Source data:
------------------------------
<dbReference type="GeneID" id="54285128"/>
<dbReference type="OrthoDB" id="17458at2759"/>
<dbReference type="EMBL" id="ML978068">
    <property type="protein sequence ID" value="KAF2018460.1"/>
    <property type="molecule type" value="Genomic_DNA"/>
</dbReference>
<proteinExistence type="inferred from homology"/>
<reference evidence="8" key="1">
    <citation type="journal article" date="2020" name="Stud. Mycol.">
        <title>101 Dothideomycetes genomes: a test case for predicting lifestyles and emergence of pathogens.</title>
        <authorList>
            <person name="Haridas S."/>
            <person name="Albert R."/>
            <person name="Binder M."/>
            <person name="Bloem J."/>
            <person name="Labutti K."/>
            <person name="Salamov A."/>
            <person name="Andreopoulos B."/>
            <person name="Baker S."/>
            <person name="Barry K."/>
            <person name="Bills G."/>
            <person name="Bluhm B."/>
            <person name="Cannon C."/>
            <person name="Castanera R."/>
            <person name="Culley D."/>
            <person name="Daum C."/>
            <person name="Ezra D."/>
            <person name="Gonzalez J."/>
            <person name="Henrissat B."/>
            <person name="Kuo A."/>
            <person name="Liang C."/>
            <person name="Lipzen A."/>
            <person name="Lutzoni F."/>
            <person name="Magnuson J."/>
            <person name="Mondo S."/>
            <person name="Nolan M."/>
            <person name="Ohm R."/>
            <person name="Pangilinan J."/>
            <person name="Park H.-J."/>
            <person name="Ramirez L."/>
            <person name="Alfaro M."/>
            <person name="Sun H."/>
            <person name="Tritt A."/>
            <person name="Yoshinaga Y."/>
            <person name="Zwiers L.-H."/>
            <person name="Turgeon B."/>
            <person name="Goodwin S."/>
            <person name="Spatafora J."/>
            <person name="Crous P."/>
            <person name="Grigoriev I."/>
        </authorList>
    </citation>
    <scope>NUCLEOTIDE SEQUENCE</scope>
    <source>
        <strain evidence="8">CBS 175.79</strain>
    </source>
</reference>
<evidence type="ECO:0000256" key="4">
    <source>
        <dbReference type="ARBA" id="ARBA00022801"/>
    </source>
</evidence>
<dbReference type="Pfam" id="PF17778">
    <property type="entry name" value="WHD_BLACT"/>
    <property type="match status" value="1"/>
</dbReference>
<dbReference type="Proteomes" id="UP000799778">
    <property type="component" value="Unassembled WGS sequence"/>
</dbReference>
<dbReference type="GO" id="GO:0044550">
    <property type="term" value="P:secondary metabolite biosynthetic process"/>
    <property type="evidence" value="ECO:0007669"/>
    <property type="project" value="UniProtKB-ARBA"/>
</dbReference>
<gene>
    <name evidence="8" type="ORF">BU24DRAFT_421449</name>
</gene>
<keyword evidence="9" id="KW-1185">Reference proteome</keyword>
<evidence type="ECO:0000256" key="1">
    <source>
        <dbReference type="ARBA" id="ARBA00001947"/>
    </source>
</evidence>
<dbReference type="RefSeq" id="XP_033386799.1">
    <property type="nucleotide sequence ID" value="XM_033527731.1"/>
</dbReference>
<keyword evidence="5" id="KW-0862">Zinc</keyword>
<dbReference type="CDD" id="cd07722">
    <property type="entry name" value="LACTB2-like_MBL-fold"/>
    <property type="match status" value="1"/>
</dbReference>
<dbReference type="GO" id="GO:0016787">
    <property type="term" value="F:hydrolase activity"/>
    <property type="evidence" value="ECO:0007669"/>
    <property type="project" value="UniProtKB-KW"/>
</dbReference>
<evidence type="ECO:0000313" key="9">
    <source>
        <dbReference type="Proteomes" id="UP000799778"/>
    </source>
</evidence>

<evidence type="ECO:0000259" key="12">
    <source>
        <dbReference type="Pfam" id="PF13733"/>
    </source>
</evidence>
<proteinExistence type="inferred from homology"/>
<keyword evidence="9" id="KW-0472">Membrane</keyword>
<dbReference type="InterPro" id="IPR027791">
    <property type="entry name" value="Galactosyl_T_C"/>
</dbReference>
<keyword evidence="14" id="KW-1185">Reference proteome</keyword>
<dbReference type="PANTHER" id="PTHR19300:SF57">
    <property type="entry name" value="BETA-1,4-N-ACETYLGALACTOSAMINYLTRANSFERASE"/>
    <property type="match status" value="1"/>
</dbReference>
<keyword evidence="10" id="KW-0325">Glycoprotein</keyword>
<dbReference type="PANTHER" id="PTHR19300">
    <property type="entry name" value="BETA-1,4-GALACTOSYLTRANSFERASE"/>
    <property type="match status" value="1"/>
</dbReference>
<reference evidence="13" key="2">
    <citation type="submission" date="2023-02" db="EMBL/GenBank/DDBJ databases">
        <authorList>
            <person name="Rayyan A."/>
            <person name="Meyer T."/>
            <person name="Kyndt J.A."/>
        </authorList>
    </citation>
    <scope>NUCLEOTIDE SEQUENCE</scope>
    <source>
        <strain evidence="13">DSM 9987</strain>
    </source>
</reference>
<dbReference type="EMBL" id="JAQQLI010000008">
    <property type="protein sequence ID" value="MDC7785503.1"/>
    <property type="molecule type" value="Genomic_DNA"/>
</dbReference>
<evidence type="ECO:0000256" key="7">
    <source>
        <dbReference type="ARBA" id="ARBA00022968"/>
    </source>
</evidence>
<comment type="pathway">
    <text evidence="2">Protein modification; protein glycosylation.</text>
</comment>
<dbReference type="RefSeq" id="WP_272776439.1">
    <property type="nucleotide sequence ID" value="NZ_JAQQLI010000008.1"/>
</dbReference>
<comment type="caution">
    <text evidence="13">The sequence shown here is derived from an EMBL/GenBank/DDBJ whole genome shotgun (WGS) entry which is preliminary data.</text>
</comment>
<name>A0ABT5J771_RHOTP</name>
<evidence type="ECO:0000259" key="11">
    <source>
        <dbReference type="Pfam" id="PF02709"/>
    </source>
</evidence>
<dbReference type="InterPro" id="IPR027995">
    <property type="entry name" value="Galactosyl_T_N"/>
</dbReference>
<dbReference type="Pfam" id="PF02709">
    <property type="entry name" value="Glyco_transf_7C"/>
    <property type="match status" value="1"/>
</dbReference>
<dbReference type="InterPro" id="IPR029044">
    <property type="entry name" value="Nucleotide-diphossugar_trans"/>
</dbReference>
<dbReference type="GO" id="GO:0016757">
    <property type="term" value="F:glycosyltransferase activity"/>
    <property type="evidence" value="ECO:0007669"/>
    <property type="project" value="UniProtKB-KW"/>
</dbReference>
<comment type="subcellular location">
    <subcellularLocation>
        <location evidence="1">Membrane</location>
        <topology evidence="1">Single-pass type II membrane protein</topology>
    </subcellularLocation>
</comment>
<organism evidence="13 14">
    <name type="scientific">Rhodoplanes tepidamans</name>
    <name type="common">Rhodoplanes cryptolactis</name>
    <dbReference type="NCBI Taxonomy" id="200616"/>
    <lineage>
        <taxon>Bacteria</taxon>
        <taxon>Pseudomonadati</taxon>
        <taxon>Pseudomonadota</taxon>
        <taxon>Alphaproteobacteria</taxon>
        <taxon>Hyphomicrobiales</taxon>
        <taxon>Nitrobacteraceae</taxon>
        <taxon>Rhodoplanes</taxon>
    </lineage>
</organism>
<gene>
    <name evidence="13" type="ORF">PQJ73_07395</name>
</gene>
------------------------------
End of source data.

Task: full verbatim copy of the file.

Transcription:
<dbReference type="GeneID" id="54285128"/>
<dbReference type="OrthoDB" id="17458at2759"/>
<dbReference type="EMBL" id="ML978068">
    <property type="protein sequence ID" value="KAF2018460.1"/>
    <property type="molecule type" value="Genomic_DNA"/>
</dbReference>
<proteinExistence type="inferred from homology"/>
<reference evidence="8" key="1">
    <citation type="journal article" date="2020" name="Stud. Mycol.">
        <title>101 Dothideomycetes genomes: a test case for predicting lifestyles and emergence of pathogens.</title>
        <authorList>
            <person name="Haridas S."/>
            <person name="Albert R."/>
            <person name="Binder M."/>
            <person name="Bloem J."/>
            <person name="Labutti K."/>
            <person name="Salamov A."/>
            <person name="Andreopoulos B."/>
            <person name="Baker S."/>
            <person name="Barry K."/>
            <person name="Bills G."/>
            <person name="Bluhm B."/>
            <person name="Cannon C."/>
            <person name="Castanera R."/>
            <person name="Culley D."/>
            <person name="Daum C."/>
            <person name="Ezra D."/>
            <person name="Gonzalez J."/>
            <person name="Henrissat B."/>
            <person name="Kuo A."/>
            <person name="Liang C."/>
            <person name="Lipzen A."/>
            <person name="Lutzoni F."/>
            <person name="Magnuson J."/>
            <person name="Mondo S."/>
            <person name="Nolan M."/>
            <person name="Ohm R."/>
            <person name="Pangilinan J."/>
            <person name="Park H.-J."/>
            <person name="Ramirez L."/>
            <person name="Alfaro M."/>
            <person name="Sun H."/>
            <person name="Tritt A."/>
            <person name="Yoshinaga Y."/>
            <person name="Zwiers L.-H."/>
            <person name="Turgeon B."/>
            <person name="Goodwin S."/>
            <person name="Spatafora J."/>
            <person name="Crous P."/>
            <person name="Grigoriev I."/>
        </authorList>
    </citation>
    <scope>NUCLEOTIDE SEQUENCE</scope>
    <source>
        <strain evidence="8">CBS 175.79</strain>
    </source>
</reference>
<evidence type="ECO:0000256" key="4">
    <source>
        <dbReference type="ARBA" id="ARBA00022801"/>
    </source>
</evidence>
<dbReference type="Pfam" id="PF17778">
    <property type="entry name" value="WHD_BLACT"/>
    <property type="match status" value="1"/>
</dbReference>
<dbReference type="Proteomes" id="UP000799778">
    <property type="component" value="Unassembled WGS sequence"/>
</dbReference>
<dbReference type="GO" id="GO:0044550">
    <property type="term" value="P:secondary metabolite biosynthetic process"/>
    <property type="evidence" value="ECO:0007669"/>
    <property type="project" value="UniProtKB-ARBA"/>
</dbReference>
<gene>
    <name evidence="8" type="ORF">BU24DRAFT_421449</name>
</gene>
<keyword evidence="9" id="KW-1185">Reference proteome</keyword>
<evidence type="ECO:0000256" key="1">
    <source>
        <dbReference type="ARBA" id="ARBA00001947"/>
    </source>
</evidence>
<dbReference type="RefSeq" id="XP_033386799.1">
    <property type="nucleotide sequence ID" value="XM_033527731.1"/>
</dbReference>
<keyword evidence="5" id="KW-0862">Zinc</keyword>
<dbReference type="CDD" id="cd07722">
    <property type="entry name" value="LACTB2-like_MBL-fold"/>
    <property type="match status" value="1"/>
</dbReference>
<dbReference type="GO" id="GO:0016787">
    <property type="term" value="F:hydrolase activity"/>
    <property type="evidence" value="ECO:0007669"/>
    <property type="project" value="UniProtKB-KW"/>
</dbReference>
<evidence type="ECO:0000313" key="9">
    <source>
        <dbReference type="Proteomes" id="UP000799778"/>
    </source>
</evidence>

<evidence type="ECO:0000259" key="12">
    <source>
        <dbReference type="Pfam" id="PF13733"/>
    </source>
</evidence>
<proteinExistence type="inferred from homology"/>
<keyword evidence="9" id="KW-0472">Membrane</keyword>
<dbReference type="InterPro" id="IPR027791">
    <property type="entry name" value="Galactosyl_T_C"/>
</dbReference>
<keyword evidence="14" id="KW-1185">Reference proteome</keyword>
<dbReference type="PANTHER" id="PTHR19300:SF57">
    <property type="entry name" value="BETA-1,4-N-ACETYLGALACTOSAMINYLTRANSFERASE"/>
    <property type="match status" value="1"/>
</dbReference>
<keyword evidence="10" id="KW-0325">Glycoprotein</keyword>
<dbReference type="PANTHER" id="PTHR19300">
    <property type="entry name" value="BETA-1,4-GALACTOSYLTRANSFERASE"/>
    <property type="match status" value="1"/>
</dbReference>
<reference evidence="13" key="2">
    <citation type="submission" date="2023-02" db="EMBL/GenBank/DDBJ databases">
        <authorList>
            <person name="Rayyan A."/>
            <person name="Meyer T."/>
            <person name="Kyndt J.A."/>
        </authorList>
    </citation>
    <scope>NUCLEOTIDE SEQUENCE</scope>
    <source>
        <strain evidence="13">DSM 9987</strain>
    </source>
</reference>
<dbReference type="EMBL" id="JAQQLI010000008">
    <property type="protein sequence ID" value="MDC7785503.1"/>
    <property type="molecule type" value="Genomic_DNA"/>
</dbReference>
<evidence type="ECO:0000256" key="7">
    <source>
        <dbReference type="ARBA" id="ARBA00022968"/>
    </source>
</evidence>
<comment type="pathway">
    <text evidence="2">Protein modification; protein glycosylation.</text>
</comment>
<dbReference type="RefSeq" id="WP_272776439.1">
    <property type="nucleotide sequence ID" value="NZ_JAQQLI010000008.1"/>
</dbReference>
<comment type="caution">
    <text evidence="13">The sequence shown here is derived from an EMBL/GenBank/DDBJ whole genome shotgun (WGS) entry which is preliminary data.</text>
</comment>
<name>A0ABT5J771_RHOTP</name>
<evidence type="ECO:0000259" key="11">
    <source>
        <dbReference type="Pfam" id="PF02709"/>
    </source>
</evidence>
<dbReference type="InterPro" id="IPR027995">
    <property type="entry name" value="Galactosyl_T_N"/>
</dbReference>
<dbReference type="Pfam" id="PF02709">
    <property type="entry name" value="Glyco_transf_7C"/>
    <property type="match status" value="1"/>
</dbReference>
<dbReference type="InterPro" id="IPR029044">
    <property type="entry name" value="Nucleotide-diphossugar_trans"/>
</dbReference>
<dbReference type="GO" id="GO:0016757">
    <property type="term" value="F:glycosyltransferase activity"/>
    <property type="evidence" value="ECO:0007669"/>
    <property type="project" value="UniProtKB-KW"/>
</dbReference>
<comment type="subcellular location">
    <subcellularLocation>
        <location evidence="1">Membrane</location>
        <topology evidence="1">Single-pass type II membrane protein</topology>
    </subcellularLocation>
</comment>
<organism evidence="13 14">
    <name type="scientific">Rhodoplanes tepidamans</name>
    <name type="common">Rhodoplanes cryptolactis</name>
    <dbReference type="NCBI Taxonomy" id="200616"/>
    <lineage>
        <taxon>Bacteria</taxon>
        <taxon>Pseudomonadati</taxon>
        <taxon>Pseudomonadota</taxon>
        <taxon>Alphaproteobacteria</taxon>
        <taxon>Hyphomicrobiales</taxon>
        <taxon>Nitrobacteraceae</taxon>
        <taxon>Rhodoplanes</taxon>
    </lineage>
</organism>
<gene>
    <name evidence="13" type="ORF">PQJ73_07395</name>
</gene>